As the pendulum swings to Autumn, the veil between the living and the dead thins. The long nights creep ever closer demanding their time upon the wheel of the year, its chill winds sweep across graveyards stirring the primordial dragon, Death.
As twilight cools the Summer air and the moon goes dark upon this lunar cycle, Kien sits irritated, barking orders at the darkness: “Why won’t you listen to me, Death-bat?!” his tone wrought with diminishing high hopes to have his wish for immortality granted in his 50th straight New Moon ceremony.
This evening Death grants Kien’s wish. “Lead my Undead army into battle against the celestial Firewalkers, and I accept your soul forever.”
“Jeepers!” Kien rejoices, expecting to hear nothing but silence. He quickly assembles the Undead units into 3 armies, 1 at the nearby Swampland Standing Stones, 1 to oppose the Firewalkers at their Wasteland Temple, and the 3rd Campaign army location to be decided before the battle begins. Commander Kien hopes it goes down at the Flatland/Highland Castle, a location he frequently visits.
Part 1 – Tsa-guri’s enlightenment
The ball of fire cut through the branch like a hot knife through butter, cauterising the stump and rendering the resulting amputation as a brightly burning bush spinning and crackling on the ground. Tsa-guri chuckled to himself, proud of the progress that he had made as a Firestarter since joining the mercenary band with his uncle just ten moons ago, but was aware that this was only the first step on the path to becoming a Firestormer, something that he had always dreamt of being as a young sparkling.
Turning fire and air into such a powerful weapon with his bare hands was always going to be a skill that needed a high level of dedication, even from a young Empyrean, a race well honed in such incendiary practices.He certainly had managed to achieve a good level of power with his chosen weapon but, as his uncle kept reminding him, speed and accuracy are the skills that both take and save lives.
Addressing the palm of his hand with a fiery incantation and deep concentration, he mustered up a smaller ball and hurled it, once again, to what remained of the sapling. He missed.
A loud guffaw came from behind him. He looked around and saw the imposing figure of Tsajawád, his uncle, stood watching his clumsy attempts at target practice.“You will be eaten by a bunch of zombies if you can’t do better than that”! the Daybringer chuckled.
The Zombie was well recognised as the slowest and clumsiest of all creatures in the world of Esfah, and was commonly used as the object of ridicule in many stories and folk songs. To be beaten by a Zombie at anything meant that you really were not very good at all and, particularly pertinent to this situation, both slow and clumsy.
Tsajawad was anything but Zombie fodder, having worked his way up the ranks from Shadowchaser, through Nightsbane, and now, having masted the ability to fight in the air, as well as on the ground, even to the heady heights of Daybringer, a rank equal to that of the Expeditioner, and second only to that of the Ashbringer commanders. Long gone were his days of throwing fireballs at immobile vegetation and thrusting his fiery trident into earth filled pig’s bladders on the training ground. His practice now took place on the battlefield itself against real enemies.“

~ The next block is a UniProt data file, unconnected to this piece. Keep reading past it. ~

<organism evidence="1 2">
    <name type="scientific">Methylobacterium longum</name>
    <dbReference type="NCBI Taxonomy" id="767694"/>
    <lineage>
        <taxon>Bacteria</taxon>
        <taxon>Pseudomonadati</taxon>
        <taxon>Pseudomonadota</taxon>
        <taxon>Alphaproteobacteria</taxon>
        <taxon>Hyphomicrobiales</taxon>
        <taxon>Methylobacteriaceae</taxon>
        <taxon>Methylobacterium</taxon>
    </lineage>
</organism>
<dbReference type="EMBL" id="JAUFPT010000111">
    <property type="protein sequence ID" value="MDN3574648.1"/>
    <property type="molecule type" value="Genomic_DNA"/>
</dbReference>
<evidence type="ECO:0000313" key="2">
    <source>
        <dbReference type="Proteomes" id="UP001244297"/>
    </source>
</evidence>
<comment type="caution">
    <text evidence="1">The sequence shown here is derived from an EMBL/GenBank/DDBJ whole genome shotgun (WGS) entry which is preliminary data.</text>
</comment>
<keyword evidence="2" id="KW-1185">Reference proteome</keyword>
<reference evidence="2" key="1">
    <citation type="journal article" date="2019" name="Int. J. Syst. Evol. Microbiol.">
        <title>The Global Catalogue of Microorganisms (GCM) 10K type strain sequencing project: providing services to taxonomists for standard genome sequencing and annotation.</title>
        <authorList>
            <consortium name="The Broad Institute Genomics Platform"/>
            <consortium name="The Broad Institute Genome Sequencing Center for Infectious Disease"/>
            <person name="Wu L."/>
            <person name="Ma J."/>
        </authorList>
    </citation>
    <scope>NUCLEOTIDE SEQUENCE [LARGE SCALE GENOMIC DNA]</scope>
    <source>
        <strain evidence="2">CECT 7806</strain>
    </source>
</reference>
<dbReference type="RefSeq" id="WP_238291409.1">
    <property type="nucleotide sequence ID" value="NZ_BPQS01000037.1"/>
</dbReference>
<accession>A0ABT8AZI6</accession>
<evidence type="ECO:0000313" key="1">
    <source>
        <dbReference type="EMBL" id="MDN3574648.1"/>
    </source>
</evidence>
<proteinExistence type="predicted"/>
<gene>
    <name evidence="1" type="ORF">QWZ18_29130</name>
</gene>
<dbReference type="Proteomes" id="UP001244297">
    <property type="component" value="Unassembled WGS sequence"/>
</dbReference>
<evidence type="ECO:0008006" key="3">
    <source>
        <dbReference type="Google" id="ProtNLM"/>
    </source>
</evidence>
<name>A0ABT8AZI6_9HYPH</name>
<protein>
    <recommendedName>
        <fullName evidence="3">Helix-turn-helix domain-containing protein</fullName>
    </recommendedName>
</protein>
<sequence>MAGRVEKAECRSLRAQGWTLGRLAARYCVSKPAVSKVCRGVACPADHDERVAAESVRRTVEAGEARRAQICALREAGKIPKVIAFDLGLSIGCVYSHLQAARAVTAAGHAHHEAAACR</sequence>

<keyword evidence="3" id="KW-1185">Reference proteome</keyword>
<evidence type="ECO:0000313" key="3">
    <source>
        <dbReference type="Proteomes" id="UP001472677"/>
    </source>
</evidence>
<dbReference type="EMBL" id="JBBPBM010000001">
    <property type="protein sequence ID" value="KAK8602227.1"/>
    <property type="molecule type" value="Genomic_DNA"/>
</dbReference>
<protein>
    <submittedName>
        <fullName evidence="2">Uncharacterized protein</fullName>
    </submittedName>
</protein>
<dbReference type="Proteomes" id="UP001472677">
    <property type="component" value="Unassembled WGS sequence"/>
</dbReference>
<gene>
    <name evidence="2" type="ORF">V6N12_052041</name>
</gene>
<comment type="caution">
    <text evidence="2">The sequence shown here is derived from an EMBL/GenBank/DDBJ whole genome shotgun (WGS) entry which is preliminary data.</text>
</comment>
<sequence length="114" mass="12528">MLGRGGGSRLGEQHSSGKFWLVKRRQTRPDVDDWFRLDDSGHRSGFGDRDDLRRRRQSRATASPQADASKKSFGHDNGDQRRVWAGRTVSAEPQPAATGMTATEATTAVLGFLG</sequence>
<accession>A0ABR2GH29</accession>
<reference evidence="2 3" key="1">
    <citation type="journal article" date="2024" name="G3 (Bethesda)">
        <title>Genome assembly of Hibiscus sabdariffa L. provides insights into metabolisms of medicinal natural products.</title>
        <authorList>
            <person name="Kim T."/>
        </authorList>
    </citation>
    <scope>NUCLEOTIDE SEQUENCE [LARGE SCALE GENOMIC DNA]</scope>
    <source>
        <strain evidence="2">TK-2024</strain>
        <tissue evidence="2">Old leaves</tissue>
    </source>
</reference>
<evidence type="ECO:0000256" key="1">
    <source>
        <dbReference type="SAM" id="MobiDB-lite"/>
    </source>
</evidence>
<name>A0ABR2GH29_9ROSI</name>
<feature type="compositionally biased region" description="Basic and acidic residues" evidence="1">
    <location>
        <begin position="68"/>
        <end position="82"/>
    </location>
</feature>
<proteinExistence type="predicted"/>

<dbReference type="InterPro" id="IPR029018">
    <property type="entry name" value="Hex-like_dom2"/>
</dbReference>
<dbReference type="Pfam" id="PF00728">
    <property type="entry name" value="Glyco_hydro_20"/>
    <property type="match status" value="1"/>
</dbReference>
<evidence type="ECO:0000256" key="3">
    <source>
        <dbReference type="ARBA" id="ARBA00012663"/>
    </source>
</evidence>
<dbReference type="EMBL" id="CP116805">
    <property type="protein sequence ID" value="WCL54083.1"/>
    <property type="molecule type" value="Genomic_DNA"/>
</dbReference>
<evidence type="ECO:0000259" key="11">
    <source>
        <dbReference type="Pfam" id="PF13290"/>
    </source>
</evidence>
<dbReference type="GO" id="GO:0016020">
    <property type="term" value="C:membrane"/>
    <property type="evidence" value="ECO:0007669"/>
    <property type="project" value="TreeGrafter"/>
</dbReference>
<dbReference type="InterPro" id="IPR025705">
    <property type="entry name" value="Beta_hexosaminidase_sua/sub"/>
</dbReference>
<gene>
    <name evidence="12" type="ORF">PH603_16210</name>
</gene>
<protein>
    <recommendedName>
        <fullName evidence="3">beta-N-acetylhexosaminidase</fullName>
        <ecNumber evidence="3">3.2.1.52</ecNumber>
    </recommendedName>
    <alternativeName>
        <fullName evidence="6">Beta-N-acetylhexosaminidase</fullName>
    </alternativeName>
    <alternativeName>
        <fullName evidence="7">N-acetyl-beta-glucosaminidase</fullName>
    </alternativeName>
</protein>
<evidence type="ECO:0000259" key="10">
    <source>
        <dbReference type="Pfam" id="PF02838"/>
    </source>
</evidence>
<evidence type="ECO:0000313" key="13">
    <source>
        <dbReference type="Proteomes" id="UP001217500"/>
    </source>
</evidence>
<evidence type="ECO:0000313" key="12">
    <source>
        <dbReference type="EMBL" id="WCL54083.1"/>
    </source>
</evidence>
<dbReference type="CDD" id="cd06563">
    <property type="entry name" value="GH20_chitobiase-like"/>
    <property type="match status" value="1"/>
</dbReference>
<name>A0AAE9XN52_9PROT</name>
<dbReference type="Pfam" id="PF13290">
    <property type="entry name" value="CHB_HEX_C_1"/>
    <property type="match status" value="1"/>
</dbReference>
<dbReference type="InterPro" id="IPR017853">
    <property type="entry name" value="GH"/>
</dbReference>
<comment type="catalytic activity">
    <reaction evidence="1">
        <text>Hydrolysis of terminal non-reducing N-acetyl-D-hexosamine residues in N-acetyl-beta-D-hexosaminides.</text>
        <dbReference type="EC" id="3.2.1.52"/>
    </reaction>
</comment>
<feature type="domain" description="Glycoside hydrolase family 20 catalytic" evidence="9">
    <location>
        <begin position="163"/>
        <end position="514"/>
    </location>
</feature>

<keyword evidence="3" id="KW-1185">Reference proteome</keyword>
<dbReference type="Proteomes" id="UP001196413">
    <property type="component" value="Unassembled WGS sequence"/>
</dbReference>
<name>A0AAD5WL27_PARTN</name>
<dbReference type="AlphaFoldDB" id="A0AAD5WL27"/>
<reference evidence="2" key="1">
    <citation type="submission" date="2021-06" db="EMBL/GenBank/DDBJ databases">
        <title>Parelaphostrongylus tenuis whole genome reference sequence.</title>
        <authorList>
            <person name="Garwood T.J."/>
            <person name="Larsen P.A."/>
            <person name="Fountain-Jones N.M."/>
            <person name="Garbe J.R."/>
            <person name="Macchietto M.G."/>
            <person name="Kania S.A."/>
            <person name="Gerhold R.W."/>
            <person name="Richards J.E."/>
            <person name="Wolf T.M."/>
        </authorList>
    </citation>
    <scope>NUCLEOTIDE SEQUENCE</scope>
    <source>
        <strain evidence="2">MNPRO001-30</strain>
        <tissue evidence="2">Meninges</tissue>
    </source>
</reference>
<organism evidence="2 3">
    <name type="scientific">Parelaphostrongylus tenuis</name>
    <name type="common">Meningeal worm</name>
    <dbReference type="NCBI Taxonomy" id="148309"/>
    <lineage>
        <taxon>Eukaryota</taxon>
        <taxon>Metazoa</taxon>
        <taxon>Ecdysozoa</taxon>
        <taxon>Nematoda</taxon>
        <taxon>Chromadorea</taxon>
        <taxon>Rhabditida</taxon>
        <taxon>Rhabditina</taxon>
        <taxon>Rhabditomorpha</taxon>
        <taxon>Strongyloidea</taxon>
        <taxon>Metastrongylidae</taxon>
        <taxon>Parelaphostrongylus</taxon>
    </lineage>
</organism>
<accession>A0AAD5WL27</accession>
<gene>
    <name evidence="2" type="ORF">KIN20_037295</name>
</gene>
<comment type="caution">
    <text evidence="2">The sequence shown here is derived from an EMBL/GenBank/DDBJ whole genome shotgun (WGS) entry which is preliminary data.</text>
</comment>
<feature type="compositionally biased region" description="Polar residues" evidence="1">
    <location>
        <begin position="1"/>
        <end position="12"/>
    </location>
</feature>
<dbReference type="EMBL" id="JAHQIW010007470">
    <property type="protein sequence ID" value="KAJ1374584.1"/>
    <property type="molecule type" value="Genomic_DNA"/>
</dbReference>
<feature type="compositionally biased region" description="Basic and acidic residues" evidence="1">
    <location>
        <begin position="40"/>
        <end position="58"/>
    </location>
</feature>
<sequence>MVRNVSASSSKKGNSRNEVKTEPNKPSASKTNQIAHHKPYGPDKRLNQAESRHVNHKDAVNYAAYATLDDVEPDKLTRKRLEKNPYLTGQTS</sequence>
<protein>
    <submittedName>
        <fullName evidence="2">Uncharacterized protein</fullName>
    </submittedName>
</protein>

Perhaps I would improve quicker if I was allowed to join in some real action” sulked Tsa-guri, his red face even more crimson than usual from his blushes. “I want to know what it feels like to be part of a real battle” he continued, “I’m getting bored with burning trees”.
Rather ironically, as the lack of living vegetation anywhere near the rocky homes of the Empyrea would have it, it was just as well that the boy was ready to move on to the next stage of his training.
Tsa-guri, in fact, had his first Pyrus Festival coming up in a matter of only 15 moons time and, as yet, was nowhere near ready for this annual, largely ceremonial, battle against the Undead. Not only would he need to be proficient with fireball but, like all fighting Empyrea other than the magical classes, he must also be up to speed with both Pyrotrident and Flaming Shield if he hoped to survive the onslaught.
The Pyrus Festival has always been thought upon by the Empyrea as a major form of income, as the Vaghan sponsors of the annual event, always staged at the start of the frosty season, are known to richly reward all surviving warriors with gold and jewels, especially those who entertained them most during the fight.
The pugnacious nature of the Empyrea, along with their often ridiculed lust for riches, means that the Dwarves never have problems in staging this festival, which they use both as a celebration to adumbrate the dark season, and as a way of purging their lands of the rotting vermin that is the Undead.
”You do understand that the Pyrus Festival is a mental, as well as a physical challenge don’t you boy?”, Tsajawad broke the silence. “Brain, as well as brawn, is needed against the undead. They are full of tricks that will surprise the unprepared, often fatally.”
“Skeletons and Zombies?”, retorted Tsa-guri, “hardly intellectual heavyweights are they?”
“So you think that a battalion of Undead will be easy pickings boy? You have a lot to learn and, unfortunately for you, very little time” his uncle replies in a dead pan manner.
“My advice to you is that we catch ourselves a wild pig, roast it on what is left of that tree that is burning over there and then we will sit down and eat it with a mug or two of best mead from my cellar, and I will tell you about my first Pyrus Festival as a Daybringer”.
Thus began Tsa-guri’s enlightenment.